AgRP/neuropeptide Y (Npy)–expressing neurons promote feeding and regulate glucose metabolism (6–8). AgRP neurons express insulin and leptin receptors, through which they regulate energy balance and peripheral glucose homeostasis (9). FOXO1 is a shared element in insulin and leptin signaling in the CNS (10) and functions in regulating food intake and energy efficiency (10–13). In healthy and disease states, a decrease in food intake is associated with decreased energy expenditure or increased energy efficiency (14). This tight linkage between energy intake and energy expenditure is thought to be the primary cause of recidivism of obesity after weight loss (15) and is mediated in part by FOXO1 activation in neuropeptidergic cells of the arcuate nucleus of the hypothalamus (ARH). In fact, mice lacking FOXO1 in either POMC or AgRP neurons have a favorable metabolic profile, which is characterized by leanness and increased sensitivity to insulin and leptin. In POMC neuron–specific FOXO1 knockouts (KOs) (12), we have proposed that the uncoupling of food intake from energy expenditure is mediated by carboxypeptidase E, a prohormone-converting enzyme required for the generation of α-melanocyte–stimulating hormone (α-MSH). In AgRP neurons, we proposed that the orphan G-protein–coupled receptor Gpr17 mediates the metabolic effects of FOXO1 (13).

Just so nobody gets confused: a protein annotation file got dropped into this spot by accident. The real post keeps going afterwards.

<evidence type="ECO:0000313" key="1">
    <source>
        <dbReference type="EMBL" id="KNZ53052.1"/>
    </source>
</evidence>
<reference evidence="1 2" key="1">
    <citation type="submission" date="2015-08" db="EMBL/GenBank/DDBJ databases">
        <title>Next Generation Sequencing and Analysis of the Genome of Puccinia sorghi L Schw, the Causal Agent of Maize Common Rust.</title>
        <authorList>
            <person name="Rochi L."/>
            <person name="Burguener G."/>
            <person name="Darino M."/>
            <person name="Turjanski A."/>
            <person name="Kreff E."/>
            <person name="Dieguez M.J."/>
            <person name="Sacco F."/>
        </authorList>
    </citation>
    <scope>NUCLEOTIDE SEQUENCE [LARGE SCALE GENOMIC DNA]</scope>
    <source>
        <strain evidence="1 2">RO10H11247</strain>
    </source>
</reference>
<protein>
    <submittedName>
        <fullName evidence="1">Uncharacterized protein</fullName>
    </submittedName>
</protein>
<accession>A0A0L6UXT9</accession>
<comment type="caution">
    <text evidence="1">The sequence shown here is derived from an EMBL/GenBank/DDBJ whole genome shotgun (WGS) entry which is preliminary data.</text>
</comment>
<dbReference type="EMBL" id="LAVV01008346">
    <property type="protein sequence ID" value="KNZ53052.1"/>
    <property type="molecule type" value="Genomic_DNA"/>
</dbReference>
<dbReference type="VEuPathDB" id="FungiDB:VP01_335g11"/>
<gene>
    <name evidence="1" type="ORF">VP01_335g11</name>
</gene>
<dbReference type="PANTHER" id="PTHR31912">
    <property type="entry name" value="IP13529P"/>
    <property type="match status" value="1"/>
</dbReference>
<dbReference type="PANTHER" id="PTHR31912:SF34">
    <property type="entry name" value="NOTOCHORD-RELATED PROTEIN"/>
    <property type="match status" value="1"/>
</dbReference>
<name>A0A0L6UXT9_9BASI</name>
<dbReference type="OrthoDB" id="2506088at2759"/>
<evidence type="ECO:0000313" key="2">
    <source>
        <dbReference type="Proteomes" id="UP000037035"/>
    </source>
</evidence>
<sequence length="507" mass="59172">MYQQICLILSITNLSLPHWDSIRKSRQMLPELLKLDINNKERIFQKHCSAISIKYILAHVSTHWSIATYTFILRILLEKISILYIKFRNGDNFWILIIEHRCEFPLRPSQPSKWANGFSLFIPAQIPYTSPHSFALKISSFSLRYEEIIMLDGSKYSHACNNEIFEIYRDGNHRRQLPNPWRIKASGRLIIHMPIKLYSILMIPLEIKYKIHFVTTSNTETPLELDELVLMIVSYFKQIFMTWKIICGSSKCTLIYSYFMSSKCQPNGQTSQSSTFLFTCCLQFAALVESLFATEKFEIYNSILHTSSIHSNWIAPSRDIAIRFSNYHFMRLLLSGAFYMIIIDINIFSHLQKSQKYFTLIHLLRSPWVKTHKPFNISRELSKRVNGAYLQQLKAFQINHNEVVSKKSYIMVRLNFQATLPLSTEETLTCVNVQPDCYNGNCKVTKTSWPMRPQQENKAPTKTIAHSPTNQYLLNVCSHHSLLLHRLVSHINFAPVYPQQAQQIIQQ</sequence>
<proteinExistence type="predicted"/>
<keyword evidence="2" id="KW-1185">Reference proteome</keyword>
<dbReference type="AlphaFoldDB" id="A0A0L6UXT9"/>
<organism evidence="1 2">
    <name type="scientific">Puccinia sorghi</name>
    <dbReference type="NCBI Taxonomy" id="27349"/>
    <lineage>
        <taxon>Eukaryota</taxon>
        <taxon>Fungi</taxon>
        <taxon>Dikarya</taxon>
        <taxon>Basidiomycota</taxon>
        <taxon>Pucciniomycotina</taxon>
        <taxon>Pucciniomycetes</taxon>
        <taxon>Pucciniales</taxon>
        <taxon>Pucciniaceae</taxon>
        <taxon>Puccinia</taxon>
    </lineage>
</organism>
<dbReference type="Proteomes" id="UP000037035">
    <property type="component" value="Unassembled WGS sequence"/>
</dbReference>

Gpr17 has been deorphanized as a dual receptor for purinergic and cysteinyl-leukotriene ligands (16). However, this view has been disputed (17), and its endogenous ligands remain unclear (18). We hypothesized that ablating Gpr17 or reducing its expression in AgRP neurons will produce the beneficial effects on energy balance and glucose homeostasis. To test this hypothesis, we generated conditional KOs as well as inducible knockdowns of Gpr17 in AgRP neurons. We report that constitutive or induced Gpr17 loss of function results in reduced feeding, increased relative energy expenditure, increased CNS sensitivity to insulin and leptin, and improved glucose tolerance. Agrp-Gpr17−/− phenocopy Agrp-Foxo1−/− mice, thus supporting our original contention that Gpr17 mediates key aspects of FOXO1 function in this cell type.